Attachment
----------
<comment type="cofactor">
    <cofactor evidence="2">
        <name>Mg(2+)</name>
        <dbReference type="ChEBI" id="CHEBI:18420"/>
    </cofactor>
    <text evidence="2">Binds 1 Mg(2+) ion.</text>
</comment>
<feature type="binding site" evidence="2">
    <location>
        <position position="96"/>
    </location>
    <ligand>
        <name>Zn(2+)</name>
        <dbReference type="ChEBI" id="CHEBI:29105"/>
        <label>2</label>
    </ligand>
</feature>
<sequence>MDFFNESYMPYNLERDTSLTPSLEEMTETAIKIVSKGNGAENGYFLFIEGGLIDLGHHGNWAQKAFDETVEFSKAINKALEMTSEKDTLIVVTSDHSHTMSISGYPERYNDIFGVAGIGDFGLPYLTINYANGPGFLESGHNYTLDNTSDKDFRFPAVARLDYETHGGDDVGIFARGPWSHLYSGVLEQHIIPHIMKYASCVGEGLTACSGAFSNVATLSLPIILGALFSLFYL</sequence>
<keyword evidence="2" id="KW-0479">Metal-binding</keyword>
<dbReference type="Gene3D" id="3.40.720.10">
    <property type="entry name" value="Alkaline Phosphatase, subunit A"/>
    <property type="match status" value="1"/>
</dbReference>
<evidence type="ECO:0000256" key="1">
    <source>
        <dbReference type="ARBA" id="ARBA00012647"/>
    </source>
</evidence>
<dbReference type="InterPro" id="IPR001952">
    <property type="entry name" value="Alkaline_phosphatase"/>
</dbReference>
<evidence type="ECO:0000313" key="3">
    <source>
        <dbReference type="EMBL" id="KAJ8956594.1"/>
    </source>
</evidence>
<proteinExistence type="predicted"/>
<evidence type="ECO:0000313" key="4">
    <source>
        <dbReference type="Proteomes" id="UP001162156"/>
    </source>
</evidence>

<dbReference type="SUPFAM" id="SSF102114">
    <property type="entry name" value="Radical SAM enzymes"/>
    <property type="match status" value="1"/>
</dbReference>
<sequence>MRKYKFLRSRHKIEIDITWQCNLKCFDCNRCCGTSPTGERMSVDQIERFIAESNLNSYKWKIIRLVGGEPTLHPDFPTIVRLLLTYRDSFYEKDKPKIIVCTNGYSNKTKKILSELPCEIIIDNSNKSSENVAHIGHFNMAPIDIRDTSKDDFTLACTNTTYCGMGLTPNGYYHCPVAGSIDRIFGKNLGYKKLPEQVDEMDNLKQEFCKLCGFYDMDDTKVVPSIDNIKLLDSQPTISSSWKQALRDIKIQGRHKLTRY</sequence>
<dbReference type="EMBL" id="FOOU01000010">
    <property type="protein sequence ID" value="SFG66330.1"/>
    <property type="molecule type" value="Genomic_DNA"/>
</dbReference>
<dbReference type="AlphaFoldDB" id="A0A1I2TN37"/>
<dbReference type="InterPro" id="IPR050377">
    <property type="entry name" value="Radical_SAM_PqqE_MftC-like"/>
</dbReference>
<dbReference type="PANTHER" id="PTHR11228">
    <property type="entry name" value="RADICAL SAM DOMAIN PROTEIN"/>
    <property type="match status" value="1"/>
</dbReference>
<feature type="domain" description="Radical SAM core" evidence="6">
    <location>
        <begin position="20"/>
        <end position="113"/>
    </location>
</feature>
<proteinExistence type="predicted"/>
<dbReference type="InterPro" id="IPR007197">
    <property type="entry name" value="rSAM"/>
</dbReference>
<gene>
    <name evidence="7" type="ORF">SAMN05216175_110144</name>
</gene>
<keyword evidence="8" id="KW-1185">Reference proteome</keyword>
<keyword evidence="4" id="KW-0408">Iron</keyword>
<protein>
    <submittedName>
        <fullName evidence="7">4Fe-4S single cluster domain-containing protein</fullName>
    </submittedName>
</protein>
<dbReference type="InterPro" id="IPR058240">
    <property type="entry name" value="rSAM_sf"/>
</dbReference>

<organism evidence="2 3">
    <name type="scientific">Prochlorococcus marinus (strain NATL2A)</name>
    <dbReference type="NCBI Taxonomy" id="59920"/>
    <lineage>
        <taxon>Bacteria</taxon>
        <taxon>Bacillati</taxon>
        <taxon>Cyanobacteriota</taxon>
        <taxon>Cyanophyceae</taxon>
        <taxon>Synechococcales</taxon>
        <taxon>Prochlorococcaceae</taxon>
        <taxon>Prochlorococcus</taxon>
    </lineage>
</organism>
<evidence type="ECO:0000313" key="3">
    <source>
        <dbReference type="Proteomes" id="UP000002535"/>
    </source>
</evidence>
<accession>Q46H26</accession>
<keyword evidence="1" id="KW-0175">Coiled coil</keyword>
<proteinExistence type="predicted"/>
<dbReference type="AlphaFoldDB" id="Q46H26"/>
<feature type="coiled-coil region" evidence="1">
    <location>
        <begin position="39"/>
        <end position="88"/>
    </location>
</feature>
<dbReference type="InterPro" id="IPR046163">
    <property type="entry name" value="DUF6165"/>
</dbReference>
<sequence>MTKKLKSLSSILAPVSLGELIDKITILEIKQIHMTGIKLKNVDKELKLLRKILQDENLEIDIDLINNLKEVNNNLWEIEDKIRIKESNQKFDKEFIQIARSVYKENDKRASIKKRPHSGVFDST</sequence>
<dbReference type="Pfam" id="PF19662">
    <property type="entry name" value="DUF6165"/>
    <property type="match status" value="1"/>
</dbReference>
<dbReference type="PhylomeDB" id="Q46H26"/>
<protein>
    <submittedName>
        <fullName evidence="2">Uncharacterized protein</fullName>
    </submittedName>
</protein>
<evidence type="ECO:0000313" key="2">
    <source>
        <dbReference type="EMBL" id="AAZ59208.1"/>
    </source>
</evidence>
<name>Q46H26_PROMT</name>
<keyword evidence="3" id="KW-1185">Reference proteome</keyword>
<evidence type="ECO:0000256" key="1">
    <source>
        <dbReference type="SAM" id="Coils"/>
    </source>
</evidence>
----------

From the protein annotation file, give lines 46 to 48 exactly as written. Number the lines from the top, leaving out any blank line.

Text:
</dbReference>
<sequence>MRKYKFLRSRHKIEIDITWQCNLKCFDCNRCCGTSPTGERMSVDQIERFIAESNLNSYKWKIIRLVGGEPTLHPDFPTIVRLLLTYRDSFYEKDKPKIIVCTNGYSNKTKKILSELPCEIIIDNSNKSSENVAHIGHFNMAPIDIRDTSKDDFTLACTNTTYCGMGLTPNGYYHCPVAGSIDRIFGKNLGYKKLPEQVDEMDNLKQEFCKLCGFYDMDDTKVVPSIDNIKLLDSQPTISSSWKQALRDIKIQGRHKLTRY</sequence>
<dbReference type="EMBL" id="FOOU01000010">